Current immigration laws are "antiquated and inadequate," and the U.S. immigration system is "a stain on the soul of our nation," one bishop said.
The church's celebration of Pentecost highlights the "life-changing power of God's presence" believers receive through the Holy Spirit, said Washington Cardinal Donald Wuerl.
Although the feast, celebrated June 8, doesn't look as it did in the apostles' time -- with the roar of wind and tongues of fire -- the cardinal said it serves as a reminder of the outpouring of God's spirit long ago and continuously.
"The Holy Spirit comes regularly" and is "active in the church today," he said.
The Supreme Court on Tuesday tossed out Florida's standard for determining when someone's intelligence level renders them exempt from execution.
In a 5-4 decision, the court followed up on a 12-year-old ruling that said it is unconstitutional to execute people who have mental disabilities. The new ruling said states must use more than an IQ test to determine whether inmates whose scores fall between 70 and 75 should be disqualified from capital punishment because of mental disability.
"I don't want to see names. I know who did it -- who got killed," one veteran said. " ... They're not forgotten."
Initial reviews of responses from around the world on questionnaires about church teaching on the family in advance of this fall's extraordinary Synod of Bishops on the family show that the teaching is misunderstood, said a cardinal who will run one the synod's sessions.
Cardinal Luis Antonio Tagle of Manila, Philippines, told Catholic News Service he found the responses "shocking, if I am allowed to use that word."
Atheists are still the most mistrusted group in the U.S., and a godless politician is still the least likely candidate to win votes in a presidential election.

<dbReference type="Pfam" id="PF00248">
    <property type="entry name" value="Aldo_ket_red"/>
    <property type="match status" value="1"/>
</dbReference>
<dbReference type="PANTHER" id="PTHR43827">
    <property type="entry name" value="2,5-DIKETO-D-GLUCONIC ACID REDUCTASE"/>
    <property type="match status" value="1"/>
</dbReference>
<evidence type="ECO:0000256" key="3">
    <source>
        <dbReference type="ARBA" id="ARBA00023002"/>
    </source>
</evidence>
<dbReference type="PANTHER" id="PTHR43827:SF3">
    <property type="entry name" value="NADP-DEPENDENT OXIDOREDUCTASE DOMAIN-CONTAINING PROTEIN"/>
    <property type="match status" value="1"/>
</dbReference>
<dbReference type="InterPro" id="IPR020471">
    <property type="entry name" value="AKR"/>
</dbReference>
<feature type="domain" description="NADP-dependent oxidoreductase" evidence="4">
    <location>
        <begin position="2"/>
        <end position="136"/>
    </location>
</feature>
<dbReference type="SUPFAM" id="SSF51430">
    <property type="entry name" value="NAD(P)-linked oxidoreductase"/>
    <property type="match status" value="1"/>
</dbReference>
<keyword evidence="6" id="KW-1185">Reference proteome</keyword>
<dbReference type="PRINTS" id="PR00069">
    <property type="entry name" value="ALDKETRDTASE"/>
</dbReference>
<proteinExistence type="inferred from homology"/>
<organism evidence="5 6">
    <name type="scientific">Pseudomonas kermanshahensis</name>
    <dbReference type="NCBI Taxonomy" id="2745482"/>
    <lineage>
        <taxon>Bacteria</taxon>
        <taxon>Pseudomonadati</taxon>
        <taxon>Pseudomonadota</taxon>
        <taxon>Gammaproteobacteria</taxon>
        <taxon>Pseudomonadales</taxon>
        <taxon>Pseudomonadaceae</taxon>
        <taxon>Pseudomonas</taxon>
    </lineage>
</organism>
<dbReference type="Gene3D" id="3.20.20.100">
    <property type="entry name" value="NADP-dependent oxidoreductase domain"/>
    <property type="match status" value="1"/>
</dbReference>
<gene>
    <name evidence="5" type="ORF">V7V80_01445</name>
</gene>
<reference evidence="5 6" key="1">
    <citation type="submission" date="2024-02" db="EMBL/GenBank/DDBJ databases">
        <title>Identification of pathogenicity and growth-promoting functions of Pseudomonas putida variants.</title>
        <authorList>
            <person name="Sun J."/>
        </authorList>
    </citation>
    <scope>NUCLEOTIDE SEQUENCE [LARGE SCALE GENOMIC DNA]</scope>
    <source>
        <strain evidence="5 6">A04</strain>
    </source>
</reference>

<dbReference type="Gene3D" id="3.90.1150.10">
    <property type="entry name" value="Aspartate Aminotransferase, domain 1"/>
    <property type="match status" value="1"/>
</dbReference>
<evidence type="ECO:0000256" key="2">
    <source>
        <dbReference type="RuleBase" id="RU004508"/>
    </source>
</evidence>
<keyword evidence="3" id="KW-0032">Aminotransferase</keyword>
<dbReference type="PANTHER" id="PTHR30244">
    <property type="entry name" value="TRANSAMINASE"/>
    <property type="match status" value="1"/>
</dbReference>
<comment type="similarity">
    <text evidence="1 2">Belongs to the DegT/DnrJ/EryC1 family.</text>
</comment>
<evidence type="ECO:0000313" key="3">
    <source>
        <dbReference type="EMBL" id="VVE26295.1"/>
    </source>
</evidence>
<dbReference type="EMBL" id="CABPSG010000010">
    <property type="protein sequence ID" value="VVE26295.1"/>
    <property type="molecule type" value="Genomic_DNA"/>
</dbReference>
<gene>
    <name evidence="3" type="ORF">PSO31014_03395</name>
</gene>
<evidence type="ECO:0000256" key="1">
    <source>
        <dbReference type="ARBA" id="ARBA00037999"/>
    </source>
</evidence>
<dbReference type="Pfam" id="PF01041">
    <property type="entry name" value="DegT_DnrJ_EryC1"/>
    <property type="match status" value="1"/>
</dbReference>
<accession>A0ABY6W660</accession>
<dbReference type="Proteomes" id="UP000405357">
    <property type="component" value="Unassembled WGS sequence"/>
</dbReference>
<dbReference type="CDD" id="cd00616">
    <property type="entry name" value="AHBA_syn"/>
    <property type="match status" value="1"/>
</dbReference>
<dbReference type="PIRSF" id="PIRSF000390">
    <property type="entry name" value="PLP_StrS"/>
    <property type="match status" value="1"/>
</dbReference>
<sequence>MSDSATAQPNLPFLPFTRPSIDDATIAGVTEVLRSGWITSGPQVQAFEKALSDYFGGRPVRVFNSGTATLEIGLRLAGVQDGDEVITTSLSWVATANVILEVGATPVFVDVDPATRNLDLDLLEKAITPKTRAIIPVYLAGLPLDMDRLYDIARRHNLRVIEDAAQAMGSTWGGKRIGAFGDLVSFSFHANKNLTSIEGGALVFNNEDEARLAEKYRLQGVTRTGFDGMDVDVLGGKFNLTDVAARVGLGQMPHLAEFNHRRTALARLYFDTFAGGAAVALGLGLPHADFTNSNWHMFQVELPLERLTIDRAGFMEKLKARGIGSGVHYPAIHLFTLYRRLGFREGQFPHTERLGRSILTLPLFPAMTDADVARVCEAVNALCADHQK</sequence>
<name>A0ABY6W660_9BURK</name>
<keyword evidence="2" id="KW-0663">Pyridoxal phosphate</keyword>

Some members of the class of 2014 are eschewing grad school or the workforce straight after college, choosing instead to help others.
The meetings began with discussions of areas of commonality between Catholicism and Islam and concluded with a commitment to issue a joint statement.
Religious leaders, including a Catholic archbishop, called for prayers for peace while urging government and rebel forces in South Sudan to lay down their arms and allow a tenuous cease-fire to take effect.
Fighting between forces loyal to South Sudan President Salva Kiir and rebel leader Riek Machar, Kiir's former vice president, flared Monday, two days after the parties agreed to the cease-fire.
U.S. military chaplains around the world are receiving copies of new Armed with the Faith prayer books for Catholics in the armed forces.
The pocket-sized booklets are described by the Archdiocese for the Military Services as "virtually indestructible, waterproof, flip-top prayer books, designed for use in the most rugged conditions, including hard battle."